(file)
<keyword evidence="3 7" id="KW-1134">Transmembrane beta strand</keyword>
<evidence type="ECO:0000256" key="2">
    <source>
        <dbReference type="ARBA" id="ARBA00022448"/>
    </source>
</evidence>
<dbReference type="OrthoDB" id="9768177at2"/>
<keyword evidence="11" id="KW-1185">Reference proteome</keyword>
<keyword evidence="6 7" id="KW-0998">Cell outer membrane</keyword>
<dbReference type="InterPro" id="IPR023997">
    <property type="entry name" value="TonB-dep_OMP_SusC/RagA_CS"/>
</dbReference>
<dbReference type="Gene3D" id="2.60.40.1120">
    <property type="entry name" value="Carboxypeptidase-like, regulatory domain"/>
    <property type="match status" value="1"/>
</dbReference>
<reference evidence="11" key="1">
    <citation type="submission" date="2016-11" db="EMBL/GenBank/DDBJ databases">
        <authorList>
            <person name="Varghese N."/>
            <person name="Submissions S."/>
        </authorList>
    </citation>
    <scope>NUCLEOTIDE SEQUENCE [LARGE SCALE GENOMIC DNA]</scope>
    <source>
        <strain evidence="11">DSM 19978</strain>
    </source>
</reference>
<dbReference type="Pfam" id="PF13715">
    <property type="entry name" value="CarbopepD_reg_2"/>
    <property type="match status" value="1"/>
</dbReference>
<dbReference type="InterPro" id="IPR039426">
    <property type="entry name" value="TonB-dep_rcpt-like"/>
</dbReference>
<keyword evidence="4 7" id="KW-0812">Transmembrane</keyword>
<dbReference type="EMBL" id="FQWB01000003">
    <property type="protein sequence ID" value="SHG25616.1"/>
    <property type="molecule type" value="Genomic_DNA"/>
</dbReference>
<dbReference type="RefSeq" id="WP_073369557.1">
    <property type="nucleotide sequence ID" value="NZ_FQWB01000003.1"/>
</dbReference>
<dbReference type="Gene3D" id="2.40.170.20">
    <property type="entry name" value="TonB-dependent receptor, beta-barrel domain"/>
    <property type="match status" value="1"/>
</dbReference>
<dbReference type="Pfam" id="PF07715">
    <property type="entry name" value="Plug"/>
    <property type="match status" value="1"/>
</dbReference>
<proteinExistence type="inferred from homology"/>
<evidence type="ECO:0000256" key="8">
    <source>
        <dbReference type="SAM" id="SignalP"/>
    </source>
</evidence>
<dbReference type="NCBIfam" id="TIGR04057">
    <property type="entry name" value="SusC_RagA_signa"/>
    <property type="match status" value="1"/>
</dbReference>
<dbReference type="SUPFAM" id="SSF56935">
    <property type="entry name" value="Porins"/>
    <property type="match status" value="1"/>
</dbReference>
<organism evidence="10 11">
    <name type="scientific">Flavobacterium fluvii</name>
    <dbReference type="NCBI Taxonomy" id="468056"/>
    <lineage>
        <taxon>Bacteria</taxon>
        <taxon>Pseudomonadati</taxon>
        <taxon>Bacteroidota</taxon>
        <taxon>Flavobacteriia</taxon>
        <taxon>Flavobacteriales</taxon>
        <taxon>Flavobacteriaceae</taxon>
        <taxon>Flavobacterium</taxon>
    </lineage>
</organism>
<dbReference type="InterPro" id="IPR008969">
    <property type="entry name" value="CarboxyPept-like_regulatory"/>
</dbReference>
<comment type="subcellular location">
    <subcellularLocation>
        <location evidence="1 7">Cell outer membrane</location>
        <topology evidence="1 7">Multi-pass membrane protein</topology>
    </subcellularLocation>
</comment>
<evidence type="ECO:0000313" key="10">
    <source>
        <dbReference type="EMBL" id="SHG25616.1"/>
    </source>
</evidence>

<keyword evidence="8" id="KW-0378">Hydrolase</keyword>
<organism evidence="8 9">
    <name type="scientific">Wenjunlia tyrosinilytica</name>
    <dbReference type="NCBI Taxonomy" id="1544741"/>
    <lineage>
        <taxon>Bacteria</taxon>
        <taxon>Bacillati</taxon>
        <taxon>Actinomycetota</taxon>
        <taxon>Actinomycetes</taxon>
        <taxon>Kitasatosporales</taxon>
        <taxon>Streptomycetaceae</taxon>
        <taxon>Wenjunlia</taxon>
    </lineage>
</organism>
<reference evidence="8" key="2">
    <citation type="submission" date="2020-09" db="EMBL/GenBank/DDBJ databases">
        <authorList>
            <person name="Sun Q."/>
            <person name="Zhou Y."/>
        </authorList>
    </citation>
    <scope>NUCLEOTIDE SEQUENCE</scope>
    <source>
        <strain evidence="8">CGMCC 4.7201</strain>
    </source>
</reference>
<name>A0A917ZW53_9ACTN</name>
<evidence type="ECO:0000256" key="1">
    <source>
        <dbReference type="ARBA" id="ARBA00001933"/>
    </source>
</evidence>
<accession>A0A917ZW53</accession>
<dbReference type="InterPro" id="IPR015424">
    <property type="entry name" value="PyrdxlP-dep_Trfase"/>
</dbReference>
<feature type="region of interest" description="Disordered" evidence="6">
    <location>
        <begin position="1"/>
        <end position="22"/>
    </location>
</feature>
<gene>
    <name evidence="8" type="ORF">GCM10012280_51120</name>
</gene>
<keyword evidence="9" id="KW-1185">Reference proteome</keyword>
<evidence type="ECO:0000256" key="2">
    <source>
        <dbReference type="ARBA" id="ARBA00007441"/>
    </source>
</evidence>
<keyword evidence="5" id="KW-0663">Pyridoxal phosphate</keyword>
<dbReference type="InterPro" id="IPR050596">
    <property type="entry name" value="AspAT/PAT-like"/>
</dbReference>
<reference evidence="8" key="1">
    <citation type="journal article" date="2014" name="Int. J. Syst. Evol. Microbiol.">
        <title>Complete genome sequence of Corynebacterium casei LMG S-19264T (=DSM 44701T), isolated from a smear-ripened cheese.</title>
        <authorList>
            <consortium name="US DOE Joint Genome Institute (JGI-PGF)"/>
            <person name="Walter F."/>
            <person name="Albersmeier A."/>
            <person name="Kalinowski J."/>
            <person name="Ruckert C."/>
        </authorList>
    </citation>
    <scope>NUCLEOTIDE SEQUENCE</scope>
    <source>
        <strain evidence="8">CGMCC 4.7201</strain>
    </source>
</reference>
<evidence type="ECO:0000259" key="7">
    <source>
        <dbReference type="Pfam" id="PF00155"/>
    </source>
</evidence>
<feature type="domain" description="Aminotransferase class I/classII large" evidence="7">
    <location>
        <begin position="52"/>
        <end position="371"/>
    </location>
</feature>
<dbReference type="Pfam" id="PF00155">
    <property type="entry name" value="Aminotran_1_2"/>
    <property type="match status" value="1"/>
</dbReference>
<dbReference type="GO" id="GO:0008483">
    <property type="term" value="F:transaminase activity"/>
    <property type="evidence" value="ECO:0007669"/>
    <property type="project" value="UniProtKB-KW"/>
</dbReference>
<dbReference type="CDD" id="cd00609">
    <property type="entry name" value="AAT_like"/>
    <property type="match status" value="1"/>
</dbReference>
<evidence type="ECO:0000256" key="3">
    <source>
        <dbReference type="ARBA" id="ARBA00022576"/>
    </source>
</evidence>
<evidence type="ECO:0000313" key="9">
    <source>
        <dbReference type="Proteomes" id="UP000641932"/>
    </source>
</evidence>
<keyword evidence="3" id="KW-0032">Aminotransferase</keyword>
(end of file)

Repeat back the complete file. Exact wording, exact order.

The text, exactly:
<keyword evidence="3 7" id="KW-1134">Transmembrane beta strand</keyword>
<evidence type="ECO:0000256" key="2">
    <source>
        <dbReference type="ARBA" id="ARBA00022448"/>
    </source>
</evidence>
<dbReference type="OrthoDB" id="9768177at2"/>
<keyword evidence="11" id="KW-1185">Reference proteome</keyword>
<keyword evidence="6 7" id="KW-0998">Cell outer membrane</keyword>
<dbReference type="InterPro" id="IPR023997">
    <property type="entry name" value="TonB-dep_OMP_SusC/RagA_CS"/>
</dbReference>
<dbReference type="Gene3D" id="2.60.40.1120">
    <property type="entry name" value="Carboxypeptidase-like, regulatory domain"/>
    <property type="match status" value="1"/>
</dbReference>
<reference evidence="11" key="1">
    <citation type="submission" date="2016-11" db="EMBL/GenBank/DDBJ databases">
        <authorList>
            <person name="Varghese N."/>
            <person name="Submissions S."/>
        </authorList>
    </citation>
    <scope>NUCLEOTIDE SEQUENCE [LARGE SCALE GENOMIC DNA]</scope>
    <source>
        <strain evidence="11">DSM 19978</strain>
    </source>
</reference>
<dbReference type="Pfam" id="PF13715">
    <property type="entry name" value="CarbopepD_reg_2"/>
    <property type="match status" value="1"/>
</dbReference>
<dbReference type="InterPro" id="IPR039426">
    <property type="entry name" value="TonB-dep_rcpt-like"/>
</dbReference>
<keyword evidence="4 7" id="KW-0812">Transmembrane</keyword>
<dbReference type="EMBL" id="FQWB01000003">
    <property type="protein sequence ID" value="SHG25616.1"/>
    <property type="molecule type" value="Genomic_DNA"/>
</dbReference>
<dbReference type="RefSeq" id="WP_073369557.1">
    <property type="nucleotide sequence ID" value="NZ_FQWB01000003.1"/>
</dbReference>
<dbReference type="Gene3D" id="2.40.170.20">
    <property type="entry name" value="TonB-dependent receptor, beta-barrel domain"/>
    <property type="match status" value="1"/>
</dbReference>
<dbReference type="Pfam" id="PF07715">
    <property type="entry name" value="Plug"/>
    <property type="match status" value="1"/>
</dbReference>
<proteinExistence type="inferred from homology"/>
<evidence type="ECO:0000256" key="8">
    <source>
        <dbReference type="SAM" id="SignalP"/>
    </source>
</evidence>
<dbReference type="NCBIfam" id="TIGR04057">
    <property type="entry name" value="SusC_RagA_signa"/>
    <property type="match status" value="1"/>
</dbReference>
<dbReference type="SUPFAM" id="SSF56935">
    <property type="entry name" value="Porins"/>
    <property type="match status" value="1"/>
</dbReference>
<organism evidence="10 11">
    <name type="scientific">Flavobacterium fluvii</name>
    <dbReference type="NCBI Taxonomy" id="468056"/>
    <lineage>
        <taxon>Bacteria</taxon>
        <taxon>Pseudomonadati</taxon>
        <taxon>Bacteroidota</taxon>
        <taxon>Flavobacteriia</taxon>
        <taxon>Flavobacteriales</taxon>
        <taxon>Flavobacteriaceae</taxon>
        <taxon>Flavobacterium</taxon>
    </lineage>
</organism>
<dbReference type="InterPro" id="IPR008969">
    <property type="entry name" value="CarboxyPept-like_regulatory"/>
</dbReference>
<comment type="subcellular location">
    <subcellularLocation>
        <location evidence="1 7">Cell outer membrane</location>
        <topology evidence="1 7">Multi-pass membrane protein</topology>
    </subcellularLocation>
</comment>
<evidence type="ECO:0000313" key="10">
    <source>
        <dbReference type="EMBL" id="SHG25616.1"/>
    </source>
</evidence>

<keyword evidence="8" id="KW-0378">Hydrolase</keyword>
<organism evidence="8 9">
    <name type="scientific">Wenjunlia tyrosinilytica</name>
    <dbReference type="NCBI Taxonomy" id="1544741"/>
    <lineage>
        <taxon>Bacteria</taxon>
        <taxon>Bacillati</taxon>
        <taxon>Actinomycetota</taxon>
        <taxon>Actinomycetes</taxon>
        <taxon>Kitasatosporales</taxon>
        <taxon>Streptomycetaceae</taxon>
        <taxon>Wenjunlia</taxon>
    </lineage>
</organism>
<reference evidence="8" key="2">
    <citation type="submission" date="2020-09" db="EMBL/GenBank/DDBJ databases">
        <authorList>
            <person name="Sun Q."/>
            <person name="Zhou Y."/>
        </authorList>
    </citation>
    <scope>NUCLEOTIDE SEQUENCE</scope>
    <source>
        <strain evidence="8">CGMCC 4.7201</strain>
    </source>
</reference>
<name>A0A917ZW53_9ACTN</name>
<evidence type="ECO:0000256" key="1">
    <source>
        <dbReference type="ARBA" id="ARBA00001933"/>
    </source>
</evidence>
<accession>A0A917ZW53</accession>
<dbReference type="InterPro" id="IPR015424">
    <property type="entry name" value="PyrdxlP-dep_Trfase"/>
</dbReference>
<feature type="region of interest" description="Disordered" evidence="6">
    <location>
        <begin position="1"/>
        <end position="22"/>
    </location>
</feature>
<gene>
    <name evidence="8" type="ORF">GCM10012280_51120</name>
</gene>
<keyword evidence="9" id="KW-1185">Reference proteome</keyword>
<evidence type="ECO:0000256" key="2">
    <source>
        <dbReference type="ARBA" id="ARBA00007441"/>
    </source>
</evidence>
<keyword evidence="5" id="KW-0663">Pyridoxal phosphate</keyword>
<dbReference type="InterPro" id="IPR050596">
    <property type="entry name" value="AspAT/PAT-like"/>
</dbReference>
<reference evidence="8" key="1">
    <citation type="journal article" date="2014" name="Int. J. Syst. Evol. Microbiol.">
        <title>Complete genome sequence of Corynebacterium casei LMG S-19264T (=DSM 44701T), isolated from a smear-ripened cheese.</title>
        <authorList>
            <consortium name="US DOE Joint Genome Institute (JGI-PGF)"/>
            <person name="Walter F."/>
            <person name="Albersmeier A."/>
            <person name="Kalinowski J."/>
            <person name="Ruckert C."/>
        </authorList>
    </citation>
    <scope>NUCLEOTIDE SEQUENCE</scope>
    <source>
        <strain evidence="8">CGMCC 4.7201</strain>
    </source>
</reference>
<evidence type="ECO:0000259" key="7">
    <source>
        <dbReference type="Pfam" id="PF00155"/>
    </source>
</evidence>
<feature type="domain" description="Aminotransferase class I/classII large" evidence="7">
    <location>
        <begin position="52"/>
        <end position="371"/>
    </location>
</feature>
<dbReference type="Pfam" id="PF00155">
    <property type="entry name" value="Aminotran_1_2"/>
    <property type="match status" value="1"/>
</dbReference>
<dbReference type="GO" id="GO:0008483">
    <property type="term" value="F:transaminase activity"/>
    <property type="evidence" value="ECO:0007669"/>
    <property type="project" value="UniProtKB-KW"/>
</dbReference>
<dbReference type="CDD" id="cd00609">
    <property type="entry name" value="AAT_like"/>
    <property type="match status" value="1"/>
</dbReference>
<evidence type="ECO:0000256" key="3">
    <source>
        <dbReference type="ARBA" id="ARBA00022576"/>
    </source>
</evidence>
<evidence type="ECO:0000313" key="9">
    <source>
        <dbReference type="Proteomes" id="UP000641932"/>
    </source>
</evidence>
<keyword evidence="3" id="KW-0032">Aminotransferase</keyword>